The West Virginia University Music Therapy Program will host its Creating Capacity Through Music professional development workshop this month for educators in Morgantown, West Virginia, and the surrounding areas. The five-hour, interactive, continuing education opportunity helps classroom teachers utilize music to engage all students and support various learning objectives for children ages three to seven years.

Picture of a woman wiht blonde hair, a green shirt, and a pink scarf.

Dena Register

Program Director and Associate Professor of Music Therapy Dena Register says she was inspired to create the professional development program by her work with preschool-age students with disabilities. She hopes the workshop will help attendees feel more comfortable using music in the classroom, and give teachers music-based tools for successfully conveying information to all students.

In addition to the workshop, which will be held for 20-25 participants at four different points during the year, teachers are also invited to apply for a six-week, in-classroom consultation opportunity. Those selected will have a music therapist come to their classroom once per week to lead a 30-minute group music experience tailored to the needs of the children in that class, and a 30-minute consultation with the teacher on implementing various strategies presented each week.

When asked what she would recommend to educators hoping to integrate more music into classrooms inclusive of students with disabilities, Register emphasized the importance of strengths-based assessments. She says, “It is helpful to focus on what students can do rather than what they cannot do. This is especially true for music, when many people think, ‘Oh, I’m not a musician.’ Everyone has a musical capability! They just need to focus on their strengths.”

Five Tips for Preparing New Teachers to Work with Students with Disabilities in the Arts

by Rhoda Bernard, Ed.D.

Many of the strategies for teaching the arts to students with disabilities are components of what is widely considered to be good teaching practice for any student population. The critical difference is for teachers to magnify, deepen, and personalize these aspects of their teaching when they work with students with disabilities.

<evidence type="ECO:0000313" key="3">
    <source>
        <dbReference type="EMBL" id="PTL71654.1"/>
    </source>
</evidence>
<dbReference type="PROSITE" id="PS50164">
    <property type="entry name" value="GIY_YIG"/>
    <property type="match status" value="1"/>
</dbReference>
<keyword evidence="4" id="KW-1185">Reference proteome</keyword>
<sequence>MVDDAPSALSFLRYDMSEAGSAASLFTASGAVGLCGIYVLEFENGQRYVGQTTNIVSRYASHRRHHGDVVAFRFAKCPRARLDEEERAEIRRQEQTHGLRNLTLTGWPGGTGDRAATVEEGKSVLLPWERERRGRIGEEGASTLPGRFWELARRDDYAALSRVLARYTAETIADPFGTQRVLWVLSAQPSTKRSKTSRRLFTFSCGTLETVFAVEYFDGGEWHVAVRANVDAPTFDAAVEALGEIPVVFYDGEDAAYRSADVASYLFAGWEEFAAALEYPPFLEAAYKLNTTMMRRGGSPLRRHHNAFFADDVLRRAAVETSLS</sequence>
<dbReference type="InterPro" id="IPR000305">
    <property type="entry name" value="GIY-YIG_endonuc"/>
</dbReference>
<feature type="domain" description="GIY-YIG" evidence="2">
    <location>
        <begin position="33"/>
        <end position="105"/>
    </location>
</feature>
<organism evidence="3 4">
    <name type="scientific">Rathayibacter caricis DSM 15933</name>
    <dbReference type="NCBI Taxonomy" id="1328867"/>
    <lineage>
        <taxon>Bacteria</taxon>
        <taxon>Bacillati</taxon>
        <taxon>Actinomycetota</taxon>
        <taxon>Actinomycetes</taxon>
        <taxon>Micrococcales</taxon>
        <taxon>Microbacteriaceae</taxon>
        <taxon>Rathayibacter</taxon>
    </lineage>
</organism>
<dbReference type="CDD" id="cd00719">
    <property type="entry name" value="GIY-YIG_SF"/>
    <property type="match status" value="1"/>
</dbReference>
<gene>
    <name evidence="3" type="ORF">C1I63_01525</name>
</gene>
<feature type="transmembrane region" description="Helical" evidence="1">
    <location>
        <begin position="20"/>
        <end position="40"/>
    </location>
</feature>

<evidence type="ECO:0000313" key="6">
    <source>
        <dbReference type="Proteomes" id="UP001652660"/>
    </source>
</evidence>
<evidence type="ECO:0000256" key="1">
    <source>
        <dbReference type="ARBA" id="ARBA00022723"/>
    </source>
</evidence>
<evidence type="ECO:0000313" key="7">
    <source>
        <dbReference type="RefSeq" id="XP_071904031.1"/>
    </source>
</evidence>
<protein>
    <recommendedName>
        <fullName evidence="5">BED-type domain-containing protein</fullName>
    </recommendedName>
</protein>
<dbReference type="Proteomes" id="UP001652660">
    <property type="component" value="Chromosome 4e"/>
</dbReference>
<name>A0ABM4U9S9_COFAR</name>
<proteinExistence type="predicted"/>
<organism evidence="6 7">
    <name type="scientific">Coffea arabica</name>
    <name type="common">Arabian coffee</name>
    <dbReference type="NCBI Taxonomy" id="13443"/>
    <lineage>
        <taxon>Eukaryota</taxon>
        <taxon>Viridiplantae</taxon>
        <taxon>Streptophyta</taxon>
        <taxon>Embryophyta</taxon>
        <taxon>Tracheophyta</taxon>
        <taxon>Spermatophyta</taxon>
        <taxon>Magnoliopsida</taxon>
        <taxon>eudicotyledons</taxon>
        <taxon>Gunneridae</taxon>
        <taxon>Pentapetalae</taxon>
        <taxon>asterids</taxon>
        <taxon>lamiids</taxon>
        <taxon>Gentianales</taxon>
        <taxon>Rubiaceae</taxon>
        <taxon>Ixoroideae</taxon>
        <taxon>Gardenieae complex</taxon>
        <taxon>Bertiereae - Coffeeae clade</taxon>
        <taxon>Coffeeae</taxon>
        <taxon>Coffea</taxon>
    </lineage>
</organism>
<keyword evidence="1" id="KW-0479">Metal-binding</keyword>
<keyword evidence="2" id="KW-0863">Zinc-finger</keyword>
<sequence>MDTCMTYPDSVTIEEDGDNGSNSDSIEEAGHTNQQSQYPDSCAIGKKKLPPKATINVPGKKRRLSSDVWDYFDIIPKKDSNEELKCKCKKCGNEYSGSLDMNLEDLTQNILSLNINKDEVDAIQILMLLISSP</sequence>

1. Learn as much as you can about each student. Read IEP (Individualized Education Program) documents, and meet with Special Education staff members at your school, other teachers, administrators, and parents. If time permits, observe your students with disabilities in other settings. Use what you learn to personalize your teaching for each student. For example, a drama teacher learns that a student who has difficulty with expressive language is more successful when she writes down responses to questions asked aloud in class. The drama teacher can incorporate opportunities for the student to answer questions by writing rather than speaking.
  2. Provide structure and schedules. Arts teachers should use a similar structure to every class session, and should put the day’s agenda on the board and go over it with the students. A typical structure for visual arts classes could be to begin with a whole-class demonstration, followed by student work time on individual projects, with a whole-class wrap up during which students share their works in progress at the end of the lesson.
  3. Use simple, clear instructions. When working with students with disabilities, arts teachers should use specific words and instructions whenever possible. For example, a student with autism spectrum disorder may not understand when his music teacher speaks about a note being “on the line” in music notation. The teacher could shift the wording to “with the line through it,” which is a more literal explanation of how the musical note looks on the staff.
  4. Engage multiple modalities. Sometimes arts teachers give more emphasis to the modality that dominates their art form—for example, music classes may be more focused on the auditory modality, or visual arts classes may emphasize the visual modality. Arts teachers who work with students with disabilities should engage two or even all three modalities in their lessons. For example, a dance teacher can incorporate visual cues in her instructions by using diagrams or color-coded charts to illustrate the form of a dance.